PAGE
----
MacNaughton Clan History
The earliest reference to the clan MacNaughton connects them with the great Pictish rulers of Moray. The name ‘Nechtan’ which means ‘pure’ or ‘clear’ was popular in the Pictish royal line, and the progenitor of the clan is thought to be Nechtan Mor, who lived in the tenth century.

The MacNaughton family opposed Robert the Bruce in his attempt to gain the throne of Scotland and, as a result, forfeited many of their lands when he became king. The fortunes of the clan were somewhat restored by David II when he granted them lands in Lewis.

The direct line of the MacNaughtons died out around 1700 with John MacNaughton, who tried to salvage his fortunes by marrying the second daughter of Sir James Campbell of Ardkinglass. Sir James, however, tricked him into marrying his eldest daughter instead by plying him with drink until he was unable to fully comprehend what was happening. MacNaughton, when he sobered up, fled to Ireland with his original choice and Ardkinglass accused him of incest. MacNaughton was found guilty and Ardkinglass was compensated with the remains of the MacNaughton property.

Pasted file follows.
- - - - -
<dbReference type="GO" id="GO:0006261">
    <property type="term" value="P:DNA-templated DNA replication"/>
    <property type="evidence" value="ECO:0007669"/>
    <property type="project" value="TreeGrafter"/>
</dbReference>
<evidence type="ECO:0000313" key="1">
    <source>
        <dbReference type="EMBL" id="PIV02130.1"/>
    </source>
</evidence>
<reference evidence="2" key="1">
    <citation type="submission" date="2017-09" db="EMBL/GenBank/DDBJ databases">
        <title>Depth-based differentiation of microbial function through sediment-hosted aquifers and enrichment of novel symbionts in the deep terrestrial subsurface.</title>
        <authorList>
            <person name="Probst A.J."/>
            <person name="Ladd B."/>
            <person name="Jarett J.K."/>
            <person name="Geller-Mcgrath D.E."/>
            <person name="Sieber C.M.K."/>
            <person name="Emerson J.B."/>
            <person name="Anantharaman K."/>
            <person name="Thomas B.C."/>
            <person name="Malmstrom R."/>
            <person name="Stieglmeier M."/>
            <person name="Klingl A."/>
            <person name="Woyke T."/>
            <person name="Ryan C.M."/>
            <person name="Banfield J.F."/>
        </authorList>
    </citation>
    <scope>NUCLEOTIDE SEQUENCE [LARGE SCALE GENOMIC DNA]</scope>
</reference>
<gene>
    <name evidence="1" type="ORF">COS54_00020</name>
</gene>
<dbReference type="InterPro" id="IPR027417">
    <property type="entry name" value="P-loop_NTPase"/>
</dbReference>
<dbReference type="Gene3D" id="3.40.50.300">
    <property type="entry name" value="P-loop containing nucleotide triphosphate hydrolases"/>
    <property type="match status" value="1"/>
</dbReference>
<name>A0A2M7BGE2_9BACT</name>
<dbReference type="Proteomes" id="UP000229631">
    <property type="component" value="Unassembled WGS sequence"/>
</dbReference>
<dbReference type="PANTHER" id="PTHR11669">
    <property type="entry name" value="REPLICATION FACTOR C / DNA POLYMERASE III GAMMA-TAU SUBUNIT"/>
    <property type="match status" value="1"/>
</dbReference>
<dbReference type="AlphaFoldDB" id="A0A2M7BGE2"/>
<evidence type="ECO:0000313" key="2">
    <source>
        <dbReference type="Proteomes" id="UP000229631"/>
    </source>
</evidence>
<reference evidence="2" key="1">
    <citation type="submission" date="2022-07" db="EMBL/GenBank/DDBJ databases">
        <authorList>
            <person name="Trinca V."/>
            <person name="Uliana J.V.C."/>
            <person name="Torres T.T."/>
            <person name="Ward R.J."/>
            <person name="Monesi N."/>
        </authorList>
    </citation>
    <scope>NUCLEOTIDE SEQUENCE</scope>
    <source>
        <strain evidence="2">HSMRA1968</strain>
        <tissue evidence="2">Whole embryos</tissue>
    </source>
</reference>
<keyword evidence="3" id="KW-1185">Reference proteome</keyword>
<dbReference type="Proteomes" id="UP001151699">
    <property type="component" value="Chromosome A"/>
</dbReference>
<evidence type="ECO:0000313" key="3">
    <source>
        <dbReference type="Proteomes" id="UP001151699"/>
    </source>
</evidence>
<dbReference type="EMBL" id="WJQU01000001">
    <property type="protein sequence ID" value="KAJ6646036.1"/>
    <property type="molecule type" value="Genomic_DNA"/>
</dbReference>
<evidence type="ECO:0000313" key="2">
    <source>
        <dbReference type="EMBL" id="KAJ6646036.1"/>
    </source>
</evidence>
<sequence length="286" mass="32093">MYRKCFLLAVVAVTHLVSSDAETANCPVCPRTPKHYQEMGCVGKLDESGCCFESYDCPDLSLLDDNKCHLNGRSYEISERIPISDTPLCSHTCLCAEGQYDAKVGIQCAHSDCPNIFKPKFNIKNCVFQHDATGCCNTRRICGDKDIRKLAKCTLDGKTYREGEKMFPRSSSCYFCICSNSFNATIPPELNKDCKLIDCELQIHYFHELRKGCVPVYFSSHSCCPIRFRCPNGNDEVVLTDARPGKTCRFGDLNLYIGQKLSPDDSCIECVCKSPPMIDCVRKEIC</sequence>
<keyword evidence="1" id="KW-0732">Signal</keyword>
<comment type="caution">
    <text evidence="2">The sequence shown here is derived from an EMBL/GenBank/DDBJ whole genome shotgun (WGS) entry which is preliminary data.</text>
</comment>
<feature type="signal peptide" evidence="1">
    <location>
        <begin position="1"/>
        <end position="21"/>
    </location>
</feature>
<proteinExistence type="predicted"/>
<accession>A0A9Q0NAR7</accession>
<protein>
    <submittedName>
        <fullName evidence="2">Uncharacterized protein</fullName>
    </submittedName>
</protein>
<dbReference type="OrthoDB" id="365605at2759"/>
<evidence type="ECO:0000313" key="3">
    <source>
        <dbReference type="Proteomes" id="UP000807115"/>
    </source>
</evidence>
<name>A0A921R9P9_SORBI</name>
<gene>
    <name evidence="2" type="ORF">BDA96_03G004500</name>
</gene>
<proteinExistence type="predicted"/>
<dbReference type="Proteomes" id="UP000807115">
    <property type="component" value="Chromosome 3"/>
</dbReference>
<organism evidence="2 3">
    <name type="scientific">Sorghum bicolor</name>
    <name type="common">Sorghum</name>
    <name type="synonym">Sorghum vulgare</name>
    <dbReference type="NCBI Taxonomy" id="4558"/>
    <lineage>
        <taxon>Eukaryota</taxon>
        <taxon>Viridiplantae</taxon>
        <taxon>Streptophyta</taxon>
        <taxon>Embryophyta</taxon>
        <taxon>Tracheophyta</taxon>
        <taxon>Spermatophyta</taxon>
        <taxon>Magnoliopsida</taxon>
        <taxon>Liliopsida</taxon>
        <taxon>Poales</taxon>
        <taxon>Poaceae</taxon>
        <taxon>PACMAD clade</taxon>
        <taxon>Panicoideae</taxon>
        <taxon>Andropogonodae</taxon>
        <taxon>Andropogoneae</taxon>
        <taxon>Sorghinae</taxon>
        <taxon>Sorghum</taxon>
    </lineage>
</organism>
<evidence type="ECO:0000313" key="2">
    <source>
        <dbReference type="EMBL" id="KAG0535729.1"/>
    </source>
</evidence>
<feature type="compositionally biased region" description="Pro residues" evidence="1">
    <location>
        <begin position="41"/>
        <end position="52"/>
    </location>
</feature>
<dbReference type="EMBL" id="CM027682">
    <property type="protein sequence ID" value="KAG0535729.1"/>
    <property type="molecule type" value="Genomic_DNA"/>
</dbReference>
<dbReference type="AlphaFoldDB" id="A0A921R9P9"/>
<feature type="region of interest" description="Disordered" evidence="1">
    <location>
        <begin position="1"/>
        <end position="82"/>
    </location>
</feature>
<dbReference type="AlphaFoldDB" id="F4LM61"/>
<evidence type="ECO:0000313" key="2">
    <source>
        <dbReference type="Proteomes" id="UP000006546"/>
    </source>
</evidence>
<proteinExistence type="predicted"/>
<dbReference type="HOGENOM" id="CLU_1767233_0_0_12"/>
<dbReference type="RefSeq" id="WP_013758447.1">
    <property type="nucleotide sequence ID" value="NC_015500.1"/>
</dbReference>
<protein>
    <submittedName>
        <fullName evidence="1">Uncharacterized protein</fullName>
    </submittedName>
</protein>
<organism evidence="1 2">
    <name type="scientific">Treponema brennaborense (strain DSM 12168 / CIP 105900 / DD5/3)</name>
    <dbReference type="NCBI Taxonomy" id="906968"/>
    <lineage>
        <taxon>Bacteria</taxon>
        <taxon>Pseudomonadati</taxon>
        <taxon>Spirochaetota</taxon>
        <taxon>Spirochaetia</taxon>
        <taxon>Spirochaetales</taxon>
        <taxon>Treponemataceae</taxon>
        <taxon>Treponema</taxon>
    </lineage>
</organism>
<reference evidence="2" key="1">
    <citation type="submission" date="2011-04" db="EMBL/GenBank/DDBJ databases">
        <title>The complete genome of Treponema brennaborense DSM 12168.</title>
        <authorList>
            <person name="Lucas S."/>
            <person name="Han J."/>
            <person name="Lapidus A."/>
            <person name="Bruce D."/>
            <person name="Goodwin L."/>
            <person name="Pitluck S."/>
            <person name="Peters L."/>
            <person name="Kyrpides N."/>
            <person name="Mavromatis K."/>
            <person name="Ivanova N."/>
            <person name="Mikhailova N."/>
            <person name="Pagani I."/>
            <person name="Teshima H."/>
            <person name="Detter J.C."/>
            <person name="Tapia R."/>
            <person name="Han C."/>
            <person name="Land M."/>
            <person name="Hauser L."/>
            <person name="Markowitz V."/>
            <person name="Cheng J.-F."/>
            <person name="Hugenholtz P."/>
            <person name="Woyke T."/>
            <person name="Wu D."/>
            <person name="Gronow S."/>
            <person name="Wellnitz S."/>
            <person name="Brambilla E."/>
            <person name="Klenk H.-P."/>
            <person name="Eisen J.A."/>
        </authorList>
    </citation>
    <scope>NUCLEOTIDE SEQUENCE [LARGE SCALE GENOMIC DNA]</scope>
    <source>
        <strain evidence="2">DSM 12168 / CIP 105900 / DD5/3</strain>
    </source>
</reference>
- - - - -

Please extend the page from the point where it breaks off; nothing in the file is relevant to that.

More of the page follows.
After this incident, the chiefship remained dormant until the nineteenth century when it was discovered that the direct line of the family could be traced to another John MacNaughton, known as ‘Shane Dhu’, who had emigrated to Antrim in 1580. His great-grandson Alexander was recognised as chief of the clan in 1818.